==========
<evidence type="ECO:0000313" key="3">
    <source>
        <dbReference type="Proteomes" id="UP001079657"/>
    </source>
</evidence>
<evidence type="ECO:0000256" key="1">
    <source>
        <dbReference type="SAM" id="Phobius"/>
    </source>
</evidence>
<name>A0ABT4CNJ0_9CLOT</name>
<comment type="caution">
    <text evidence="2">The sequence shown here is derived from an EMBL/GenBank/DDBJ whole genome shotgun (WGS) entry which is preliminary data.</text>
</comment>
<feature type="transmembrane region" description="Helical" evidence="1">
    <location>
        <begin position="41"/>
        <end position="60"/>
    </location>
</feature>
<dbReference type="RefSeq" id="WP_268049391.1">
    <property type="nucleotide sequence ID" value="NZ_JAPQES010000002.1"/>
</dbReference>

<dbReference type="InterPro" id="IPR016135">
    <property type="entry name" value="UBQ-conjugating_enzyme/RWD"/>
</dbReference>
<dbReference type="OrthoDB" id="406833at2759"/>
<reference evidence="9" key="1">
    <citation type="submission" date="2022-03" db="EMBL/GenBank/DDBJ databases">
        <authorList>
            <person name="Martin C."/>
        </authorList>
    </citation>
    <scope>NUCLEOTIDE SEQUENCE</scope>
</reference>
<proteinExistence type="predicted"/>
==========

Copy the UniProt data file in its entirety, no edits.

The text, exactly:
<evidence type="ECO:0000313" key="3">
    <source>
        <dbReference type="Proteomes" id="UP001079657"/>
    </source>
</evidence>
<evidence type="ECO:0000256" key="1">
    <source>
        <dbReference type="SAM" id="Phobius"/>
    </source>
</evidence>
<name>A0ABT4CNJ0_9CLOT</name>
<comment type="caution">
    <text evidence="2">The sequence shown here is derived from an EMBL/GenBank/DDBJ whole genome shotgun (WGS) entry which is preliminary data.</text>
</comment>
<feature type="transmembrane region" description="Helical" evidence="1">
    <location>
        <begin position="41"/>
        <end position="60"/>
    </location>
</feature>
<dbReference type="RefSeq" id="WP_268049391.1">
    <property type="nucleotide sequence ID" value="NZ_JAPQES010000002.1"/>
</dbReference>

<dbReference type="InterPro" id="IPR016135">
    <property type="entry name" value="UBQ-conjugating_enzyme/RWD"/>
</dbReference>
<dbReference type="OrthoDB" id="406833at2759"/>
<reference evidence="9" key="1">
    <citation type="submission" date="2022-03" db="EMBL/GenBank/DDBJ databases">
        <authorList>
            <person name="Martin C."/>
        </authorList>
    </citation>
    <scope>NUCLEOTIDE SEQUENCE</scope>
</reference>
<proteinExistence type="predicted"/>